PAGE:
England captain Harry Kane fired his side into their first European Championship final by slamming in the rebound to his saved penalty in extra-time, as Gareth Southgate’s team eclipsed the manager’s icons of 25 years ago with a hard-fought 2-1 win over brave Denmark.
Southgate has carried the pain of his shoot-out penalty miss at Wembley since Euro 96 but his Three Lions wrote their own history on Wednesday night, setting up a Sunday showdown with Italy back at Wembley.
It was far from straightforward, with Mikkel Damsgaard breaching England’s previously watertight defence with the first direct free-kick goal of the tournament on 30 minutes after the hosts had made a fast start.
But England forced an equalizer home through a Simon Kjaer own goal and while they could not get the job done in 90 minutes against an increasingly-tired Danish side, who had flown in from their quarter-final in Baku, the majority of the 60,000 fans back at Wembley roared with delight when Kane eventually beat the otherwise brilliant Kasper Schmeichel.
For Denmark, it is a valiant end to an incredible story at this tournament, and they deserve huge praise for what they have achieved after the shock of Christian Eriksen’s cardiac arrest in their first match.
But England and their supporters can now look forward to one more match and the country’s first major tournament final since 1966.
How England’s young lions made history…
At kick-off those supporters were eclipsing the noise created ahead of the Scotland and Germany matches earlier in the tournament. On the big screen, David Baddiel and Frank Skinner were singing along to ‘Three Lions’ and the spirit of Euro 96 had undoubtedly been recaptured.
That electric atmosphere surged with early dribbles from Raheem Sterling, when Mason Mount twisted on the edge of the Danish box, and when Kane whipped a wonderful cross just beyond the Man City man’s reach.
But England threatened to be their own undoing soon after. Southgate’s side had done well to stamp out individual mistakes in this tournament, but Kalvin Phillips was robbed by Pierre-Emile Hojbjerg, who shot at Jordan Pickford, it was an alarming couple of minutes for England and gave Denmark confidence, with Damsgaard bending a shot wide from the edge of the area. As the first-half clock ticked on, Pickford’s streak without conceding for his country stretched past 720 minutes, setting a new English record. Moments later the ball was in his net.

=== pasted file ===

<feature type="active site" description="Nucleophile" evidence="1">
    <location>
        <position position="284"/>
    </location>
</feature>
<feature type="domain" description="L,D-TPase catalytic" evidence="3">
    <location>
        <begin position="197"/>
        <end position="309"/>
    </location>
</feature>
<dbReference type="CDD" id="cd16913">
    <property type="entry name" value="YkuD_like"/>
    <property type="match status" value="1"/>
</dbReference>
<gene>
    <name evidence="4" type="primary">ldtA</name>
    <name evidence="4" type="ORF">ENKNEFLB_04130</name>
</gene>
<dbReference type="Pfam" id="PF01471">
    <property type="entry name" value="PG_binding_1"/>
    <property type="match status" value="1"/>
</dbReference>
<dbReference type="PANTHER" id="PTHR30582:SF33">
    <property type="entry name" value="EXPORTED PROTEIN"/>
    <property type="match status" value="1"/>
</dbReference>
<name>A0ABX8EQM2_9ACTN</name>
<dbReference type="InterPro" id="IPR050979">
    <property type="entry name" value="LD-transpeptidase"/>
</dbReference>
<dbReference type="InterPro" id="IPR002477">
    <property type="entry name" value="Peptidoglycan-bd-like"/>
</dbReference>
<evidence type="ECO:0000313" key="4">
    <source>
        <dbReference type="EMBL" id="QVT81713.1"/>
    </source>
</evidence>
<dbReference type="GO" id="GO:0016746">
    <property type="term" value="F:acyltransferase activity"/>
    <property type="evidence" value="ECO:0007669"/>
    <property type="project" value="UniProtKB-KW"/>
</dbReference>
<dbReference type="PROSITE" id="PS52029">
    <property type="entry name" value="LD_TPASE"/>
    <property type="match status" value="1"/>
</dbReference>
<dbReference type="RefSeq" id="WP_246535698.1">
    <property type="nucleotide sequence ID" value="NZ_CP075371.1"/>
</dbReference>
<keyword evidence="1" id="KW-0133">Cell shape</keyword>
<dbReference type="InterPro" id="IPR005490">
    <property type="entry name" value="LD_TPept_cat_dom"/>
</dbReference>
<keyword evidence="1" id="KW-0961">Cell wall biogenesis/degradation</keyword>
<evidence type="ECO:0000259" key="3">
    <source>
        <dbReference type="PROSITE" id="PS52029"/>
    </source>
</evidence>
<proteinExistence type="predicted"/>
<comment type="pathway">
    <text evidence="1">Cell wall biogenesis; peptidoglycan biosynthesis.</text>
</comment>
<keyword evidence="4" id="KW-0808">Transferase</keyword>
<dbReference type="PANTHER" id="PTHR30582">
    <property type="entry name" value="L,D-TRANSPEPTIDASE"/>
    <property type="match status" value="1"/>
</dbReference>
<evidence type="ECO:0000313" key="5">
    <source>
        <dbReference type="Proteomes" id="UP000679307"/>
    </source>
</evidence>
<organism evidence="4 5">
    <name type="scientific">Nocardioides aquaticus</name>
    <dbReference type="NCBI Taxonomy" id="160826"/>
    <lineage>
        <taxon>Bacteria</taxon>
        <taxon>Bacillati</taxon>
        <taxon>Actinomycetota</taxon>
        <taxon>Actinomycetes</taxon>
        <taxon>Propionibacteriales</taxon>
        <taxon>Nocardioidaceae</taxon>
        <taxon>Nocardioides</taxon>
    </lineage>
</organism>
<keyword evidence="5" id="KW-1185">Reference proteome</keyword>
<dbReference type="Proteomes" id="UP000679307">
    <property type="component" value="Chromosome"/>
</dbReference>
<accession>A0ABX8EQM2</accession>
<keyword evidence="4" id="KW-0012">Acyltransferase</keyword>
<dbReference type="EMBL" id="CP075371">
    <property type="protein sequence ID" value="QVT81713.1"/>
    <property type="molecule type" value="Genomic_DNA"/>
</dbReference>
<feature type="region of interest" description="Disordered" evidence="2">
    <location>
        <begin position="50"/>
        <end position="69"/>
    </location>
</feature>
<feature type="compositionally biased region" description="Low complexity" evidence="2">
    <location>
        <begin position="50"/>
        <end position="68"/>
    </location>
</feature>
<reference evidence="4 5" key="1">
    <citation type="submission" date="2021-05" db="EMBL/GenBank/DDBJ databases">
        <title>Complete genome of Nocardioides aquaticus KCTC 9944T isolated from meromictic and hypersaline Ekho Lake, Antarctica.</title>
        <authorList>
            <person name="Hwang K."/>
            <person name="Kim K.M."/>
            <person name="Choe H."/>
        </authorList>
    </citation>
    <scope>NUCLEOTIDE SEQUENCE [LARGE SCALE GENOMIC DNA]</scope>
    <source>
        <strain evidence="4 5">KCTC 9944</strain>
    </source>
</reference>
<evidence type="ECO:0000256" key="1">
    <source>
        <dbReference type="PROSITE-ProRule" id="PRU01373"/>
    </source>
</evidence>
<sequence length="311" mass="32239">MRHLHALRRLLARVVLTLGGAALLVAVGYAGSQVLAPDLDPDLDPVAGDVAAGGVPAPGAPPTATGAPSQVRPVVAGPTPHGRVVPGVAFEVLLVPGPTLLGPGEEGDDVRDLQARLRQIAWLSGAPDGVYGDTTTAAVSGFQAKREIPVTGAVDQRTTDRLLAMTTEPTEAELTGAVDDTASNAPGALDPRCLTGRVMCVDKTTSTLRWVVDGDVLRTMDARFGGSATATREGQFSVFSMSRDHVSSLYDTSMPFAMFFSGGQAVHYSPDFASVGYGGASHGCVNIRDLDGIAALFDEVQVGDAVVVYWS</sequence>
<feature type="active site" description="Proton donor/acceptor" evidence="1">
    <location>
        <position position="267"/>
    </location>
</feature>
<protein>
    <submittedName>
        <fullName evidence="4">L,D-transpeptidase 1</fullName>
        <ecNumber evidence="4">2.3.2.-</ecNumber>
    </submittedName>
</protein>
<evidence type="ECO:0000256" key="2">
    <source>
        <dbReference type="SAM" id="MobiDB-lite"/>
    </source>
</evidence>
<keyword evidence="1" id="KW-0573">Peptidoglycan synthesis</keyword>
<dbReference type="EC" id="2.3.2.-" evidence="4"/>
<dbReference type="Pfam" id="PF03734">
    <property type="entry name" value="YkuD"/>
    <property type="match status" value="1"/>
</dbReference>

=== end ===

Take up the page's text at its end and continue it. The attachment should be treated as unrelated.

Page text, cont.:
Damsgaard’s free-kick strike from 25 yards was sublime, with the 21-year-old dipping a fierce effort under the bar and in off Pickford’s fingertips, although the ’keeper will feel he could have done better.
England looked rattled. Pickford gave the ball away again. Denmark almost created a second on the break after Sterling’s free-kick hit the wall. On the touchline Southgate urged his side to calm down.
The tension increased inside Wembley when Schmeichel pulled off an incredible stop to prevent Sterling turning in Kane’s cross. But a minute later a similar move led to England’s leveller.
Kane dropped deep, fed Bukayo Saka with a fine pass, and, with Sterling primed to tuck in his fourth of the tournament, Kjaer beat him to it and deflected the ball into his own goal.
England had the momentum behind them in the final moments of the half but, after the interval, it was Denmark again looking the most threatening – before Schmeichel made a second superb stop of the night to keep out Harry Maguire’s header at full stretch.
Kasper Dolberg shot at Pickford after another cutting Danish move but that would be their first and only shot since the goal until extra-time, as England finally began to rediscover their authority in the match, with Mount seeing a shot blocked and another claimed by Schmeichel.
On 68 minutes, Southgate sent on Jack Grealish and he was straight into the action, forcing Daniel Wass into a foul that earned a booking, before dribbling into the box in the build-up to Sterling seeing a shot blocked.
England supporters were calling for a penalty when Kane went down in the box soon after but ref Danny Makkelie instead gave a free-kick for simulation and was backed up by VAR, before Andreas Christensen’s brilliant interception prevented Maguire sending Grealish through and Phillips drilled wide from the edge of the box.
During a nail-biting finale, England pegged back a tiring Denmark side, but still could not force a way through, with John Stones, Phillips and Maguire unable to convert and Kane mis-cuing from Grealish’s cut-back in the final seconds of normal time.
Schmeichel was sharp again to deny Kane after the restart, and the Leicester man punched away a powerful Grealish effort before Sterling shot wastefully over as England piled on the pressure.
But then came the breakthrough. Sterling has been England’s go-to man at this tournament and he proved decisive again, with his slaloming run into the box ended by a trip from Joakim Maehle. It was a soft one but after a long VAR check it stood and Kane stepped up to take it. Schmeichel got behind the tame shot, he should have grasped it – but the ball slipped out and into the path of Kane to convert the rebound and send Wembley wild.
The Danes spirited up a big push in the second half of extra-time in search of an equaliser but were all out of steam and down to 10 for the final stages when Mathias Jensen limped off. England stood firm and saw out the historic win with their delighted supporters chanting ‘Ole’ with every pass late on.
At the final whistle, the celebrations started, the fans sung ‘football is coming home’ – but the dream is not complete yet…